WHAT FACTORS MOST? IMPACT OF PROGRAMME QUALITY DIMENSIONS ON SECONDARY SCHOOL STUDENTS’ SATISFACTION WITH BIOSYSTEMS TECHNOLOGY PROGRAMME IN SRI LANKA

K. G. W. K. Katukurunda, Ali Khatibi, S. M. Ferdous Azam

Abstract


In general, education quality can be conceptually determined by the evaluation of students’ satisfaction. In fact, satisfying the students in programme of studies is a key element which directly effect on future students’ intake to a programme or course. The purpose of present study was to determine the impact of programme quality on students' satisfaction amongst the Sri Lankan senior secondary schools students and to analyze which dimensions of programme quality contribute the most in achieving students' satisfaction. This study used quantitative method and administered a questionnaire to 410 Biosystems Technology students from senior secondary schools in the central province of Sri Lanka. The findings revealed that programme quality is an important antecedent and determinant of the students' satisfaction with their programme of study. Interestingly, the findings indicated that subject availability for electives is the critical factor that contributes the most on students' satisfaction followed by subject content in major, classroom environment and class size and also school facilities and learning resources. Thus, the findings of the present study have provided significant contribution to the body of the knowledge in programme quality and students' satisfaction and also relevant authorities in general education such as policymakers, curriculum developers, and other relevant personnel to make necessary amendments to be improve the quality of existing programme that ensures the students' satisfaction.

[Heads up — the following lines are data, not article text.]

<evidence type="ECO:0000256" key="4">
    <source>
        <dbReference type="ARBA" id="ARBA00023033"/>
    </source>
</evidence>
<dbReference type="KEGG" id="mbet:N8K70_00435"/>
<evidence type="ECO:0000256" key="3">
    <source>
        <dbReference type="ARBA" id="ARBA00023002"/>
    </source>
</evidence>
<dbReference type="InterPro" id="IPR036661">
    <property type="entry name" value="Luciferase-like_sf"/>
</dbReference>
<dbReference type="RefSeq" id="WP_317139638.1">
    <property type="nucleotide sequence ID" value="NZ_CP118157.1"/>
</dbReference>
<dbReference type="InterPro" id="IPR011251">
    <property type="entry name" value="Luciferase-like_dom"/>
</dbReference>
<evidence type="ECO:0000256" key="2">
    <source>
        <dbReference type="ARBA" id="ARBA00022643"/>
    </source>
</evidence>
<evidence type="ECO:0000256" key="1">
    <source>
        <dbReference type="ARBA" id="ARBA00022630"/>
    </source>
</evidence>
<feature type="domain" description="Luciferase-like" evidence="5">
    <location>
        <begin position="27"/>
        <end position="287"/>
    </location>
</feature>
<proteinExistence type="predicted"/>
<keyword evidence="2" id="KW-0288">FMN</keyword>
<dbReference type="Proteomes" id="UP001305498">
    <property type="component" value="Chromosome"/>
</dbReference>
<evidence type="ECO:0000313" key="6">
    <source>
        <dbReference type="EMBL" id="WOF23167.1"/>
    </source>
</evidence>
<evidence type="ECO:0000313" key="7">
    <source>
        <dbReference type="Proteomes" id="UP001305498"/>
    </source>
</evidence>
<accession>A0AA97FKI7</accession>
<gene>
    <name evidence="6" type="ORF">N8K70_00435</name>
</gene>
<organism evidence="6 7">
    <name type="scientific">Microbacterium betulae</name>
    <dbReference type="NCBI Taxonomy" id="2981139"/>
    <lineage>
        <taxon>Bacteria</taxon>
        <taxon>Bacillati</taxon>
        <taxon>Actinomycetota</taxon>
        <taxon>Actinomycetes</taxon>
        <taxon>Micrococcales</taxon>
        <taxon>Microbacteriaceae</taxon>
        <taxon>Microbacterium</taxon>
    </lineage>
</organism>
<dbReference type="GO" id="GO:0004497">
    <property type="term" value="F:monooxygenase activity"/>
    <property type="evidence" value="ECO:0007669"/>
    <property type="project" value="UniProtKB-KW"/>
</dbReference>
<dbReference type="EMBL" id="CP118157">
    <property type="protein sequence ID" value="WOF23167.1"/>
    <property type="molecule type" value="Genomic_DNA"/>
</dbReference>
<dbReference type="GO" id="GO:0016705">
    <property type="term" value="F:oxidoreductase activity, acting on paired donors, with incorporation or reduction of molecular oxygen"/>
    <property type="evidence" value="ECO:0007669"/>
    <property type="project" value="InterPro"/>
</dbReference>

Article visualizations:

Hit counter

DOI

Keywords


programme quality, dimensions, secondary school students, students' satisfaction, biosystems technology

Full Text:

PDF

References


Abidin, M. (2015). Higher Education Quality: Perception Differences among Internal and External Stakeholders. International Educational Studies, 8(12), 185-192.

Briassoulis, D. (2008). From USAEE-TN to under the Recent Developments of Higher Education in Europe. Proceedings of the 1stERABEE Workshop on Definition of the Emerging Biosystems Engineering Discipline in Europe, (pp. 5-12). Madrid. 3-4 April 2008.

Chinna, K, & Yuen, C. W. (2016). Statistical Analysis using SPSS (3rd Ed.), Pearson Malaysian Sdn Bhd.

Cohen, Jack. (1988). Statistical power analysis for the behavior sciences: Routledge.

Cronin, J. J., & Taylor, S. A. (1992). Measuring service quality: a re-examination and extension. Journal of Marketing, 56(3), 55-68.